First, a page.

Growers await better season with favorable weather and lower acreage

11/05/2010 11:44:43 AM
Doug Ohlemeier

“We are positive and everyone is positive,” Pero said in late October. “Our foundations have been going well. It’s been built and should carry us through as we haven’t had any planting interruptions. The weather has been perfect and we have had good growing conditions.”

Pero said Pero Family Farms began harvesting bell peppers and green beans on Oct. 17.

Pero’s acreage remains similar to last season, he said.

Brian Rayfield, vice president of sales and marketing for J&J Produce, Loxahatchee, said it’s time for a better season.

“We had a very good fall last year. It went well,” he said. “We were off to a great start. This year, I think everyone is looking for an exceptional season of high-quality product.”

Rayfield in late October said Florida’s crops have been growing well and that the crops look strong.

He said retailers should expect ample supplies for the Thanksgiving pull and that buyers should expect a small overlap between the ending of south Georgia harvesting and the start of Florida’s production in early November.

Adam Lytch, operations manager for Raleigh, N.C.-based L&M Cos. Inc., said he thinks this will be a different kind of fall season for Florida.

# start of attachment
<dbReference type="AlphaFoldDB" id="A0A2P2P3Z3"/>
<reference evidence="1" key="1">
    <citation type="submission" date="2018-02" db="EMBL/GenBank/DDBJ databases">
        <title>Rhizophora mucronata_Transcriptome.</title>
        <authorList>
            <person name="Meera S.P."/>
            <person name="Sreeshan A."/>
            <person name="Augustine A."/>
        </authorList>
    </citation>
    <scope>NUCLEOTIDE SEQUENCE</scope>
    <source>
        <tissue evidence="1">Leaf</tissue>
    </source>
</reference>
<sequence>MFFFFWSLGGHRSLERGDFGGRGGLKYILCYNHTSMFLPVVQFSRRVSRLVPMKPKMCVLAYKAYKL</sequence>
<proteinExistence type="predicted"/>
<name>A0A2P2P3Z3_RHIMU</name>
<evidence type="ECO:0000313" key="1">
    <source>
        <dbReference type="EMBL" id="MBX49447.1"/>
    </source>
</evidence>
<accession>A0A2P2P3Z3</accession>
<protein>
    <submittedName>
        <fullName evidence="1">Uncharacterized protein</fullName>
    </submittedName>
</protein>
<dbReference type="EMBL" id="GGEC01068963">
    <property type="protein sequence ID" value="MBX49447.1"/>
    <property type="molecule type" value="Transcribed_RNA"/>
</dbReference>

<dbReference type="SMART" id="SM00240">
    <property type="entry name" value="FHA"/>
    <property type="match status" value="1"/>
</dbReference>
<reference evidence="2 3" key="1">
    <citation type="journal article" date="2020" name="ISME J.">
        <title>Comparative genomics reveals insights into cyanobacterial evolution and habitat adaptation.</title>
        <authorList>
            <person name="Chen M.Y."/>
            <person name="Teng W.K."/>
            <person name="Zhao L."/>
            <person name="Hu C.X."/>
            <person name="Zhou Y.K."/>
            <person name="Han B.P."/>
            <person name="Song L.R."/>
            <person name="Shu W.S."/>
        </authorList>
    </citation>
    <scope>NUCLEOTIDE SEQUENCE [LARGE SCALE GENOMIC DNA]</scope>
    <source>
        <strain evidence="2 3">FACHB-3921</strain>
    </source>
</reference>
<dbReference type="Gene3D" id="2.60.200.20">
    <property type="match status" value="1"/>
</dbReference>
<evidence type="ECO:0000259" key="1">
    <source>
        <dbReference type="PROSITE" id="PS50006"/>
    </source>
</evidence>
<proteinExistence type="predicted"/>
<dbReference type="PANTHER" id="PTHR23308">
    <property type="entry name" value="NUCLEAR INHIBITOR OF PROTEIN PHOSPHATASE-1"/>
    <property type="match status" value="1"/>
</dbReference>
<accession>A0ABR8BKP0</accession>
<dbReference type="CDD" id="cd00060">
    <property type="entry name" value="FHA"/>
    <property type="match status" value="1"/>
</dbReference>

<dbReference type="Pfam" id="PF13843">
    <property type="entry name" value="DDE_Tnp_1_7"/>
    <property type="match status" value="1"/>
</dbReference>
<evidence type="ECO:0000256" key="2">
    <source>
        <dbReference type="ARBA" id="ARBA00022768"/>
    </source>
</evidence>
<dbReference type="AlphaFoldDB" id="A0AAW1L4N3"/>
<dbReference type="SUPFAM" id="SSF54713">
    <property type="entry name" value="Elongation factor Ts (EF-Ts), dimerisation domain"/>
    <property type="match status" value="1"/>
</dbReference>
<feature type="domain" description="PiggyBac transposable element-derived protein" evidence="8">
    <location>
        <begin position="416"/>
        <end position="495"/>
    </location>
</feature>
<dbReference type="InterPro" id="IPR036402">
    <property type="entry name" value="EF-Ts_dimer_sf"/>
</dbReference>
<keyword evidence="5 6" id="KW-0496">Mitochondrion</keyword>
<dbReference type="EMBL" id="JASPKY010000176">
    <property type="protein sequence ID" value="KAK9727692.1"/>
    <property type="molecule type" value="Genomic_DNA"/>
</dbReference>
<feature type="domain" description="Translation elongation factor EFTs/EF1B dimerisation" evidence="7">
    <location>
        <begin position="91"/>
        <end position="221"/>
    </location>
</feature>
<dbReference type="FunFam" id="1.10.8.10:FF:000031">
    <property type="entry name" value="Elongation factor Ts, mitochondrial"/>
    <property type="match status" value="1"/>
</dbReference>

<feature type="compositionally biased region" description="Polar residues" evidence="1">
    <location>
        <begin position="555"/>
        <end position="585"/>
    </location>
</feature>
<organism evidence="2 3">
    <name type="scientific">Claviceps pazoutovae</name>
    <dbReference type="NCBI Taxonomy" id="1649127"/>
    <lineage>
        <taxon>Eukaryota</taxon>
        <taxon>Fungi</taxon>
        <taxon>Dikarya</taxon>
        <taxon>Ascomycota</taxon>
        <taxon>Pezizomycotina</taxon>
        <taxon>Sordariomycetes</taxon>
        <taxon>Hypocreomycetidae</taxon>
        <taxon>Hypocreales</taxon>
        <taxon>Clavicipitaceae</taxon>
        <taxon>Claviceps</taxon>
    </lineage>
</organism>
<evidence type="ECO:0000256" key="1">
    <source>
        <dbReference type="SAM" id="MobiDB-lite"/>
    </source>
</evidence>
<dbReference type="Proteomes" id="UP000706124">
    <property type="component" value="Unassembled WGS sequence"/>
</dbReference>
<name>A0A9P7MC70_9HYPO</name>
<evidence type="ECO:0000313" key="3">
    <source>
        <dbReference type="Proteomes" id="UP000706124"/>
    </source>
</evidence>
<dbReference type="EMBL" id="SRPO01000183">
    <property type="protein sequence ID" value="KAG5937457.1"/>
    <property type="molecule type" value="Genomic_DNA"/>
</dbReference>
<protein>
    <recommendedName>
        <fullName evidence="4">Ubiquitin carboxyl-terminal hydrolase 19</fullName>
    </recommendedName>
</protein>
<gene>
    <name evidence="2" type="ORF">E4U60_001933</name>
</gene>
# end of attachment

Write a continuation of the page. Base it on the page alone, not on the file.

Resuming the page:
“I just think this year will be unique for certain items like cucumbers and squash as production is down in Florida,” he said. “There will be less acres planted. Specifically in central Florida, where a lot of producers aren’t growing this year. That will cause the markets to be firmer.”

Grower-shippers report favorable early fall quality.

“The conditions of the crops are better than they have been the last couple of years,” said Gerry Odell, chief operating officer of farming and packing for the Lipman Family Cos., Immokalee, which grows and packs tomatoes and vegetables through Six L’s Packing Co. Inc. and Custom Pak.

Florida grows a variety of fresh produce items during the fall and winter, including bell peppers, cucumbers, squash, sweet corn, green beans, cabbage, eggplant, lettuce and tomatoes.

On tomatoes, the Homestead-based DiMare Co. had started shipping light volumes of grape tomatoes from central Florida in early October with steady supplies of grapes and cherries expected to hit by early November.

DiMare planned to begin shipping mature greens in late October and early November with romas following, said Tony DiMare, vice president.

“Overall, our fall growing weather has been good and the crops are in very good condition,” he said in mid-October.

That’s opposite of last year when severe heat harmed fall crops and January freezes destroyed most of the state’s tomato crop.



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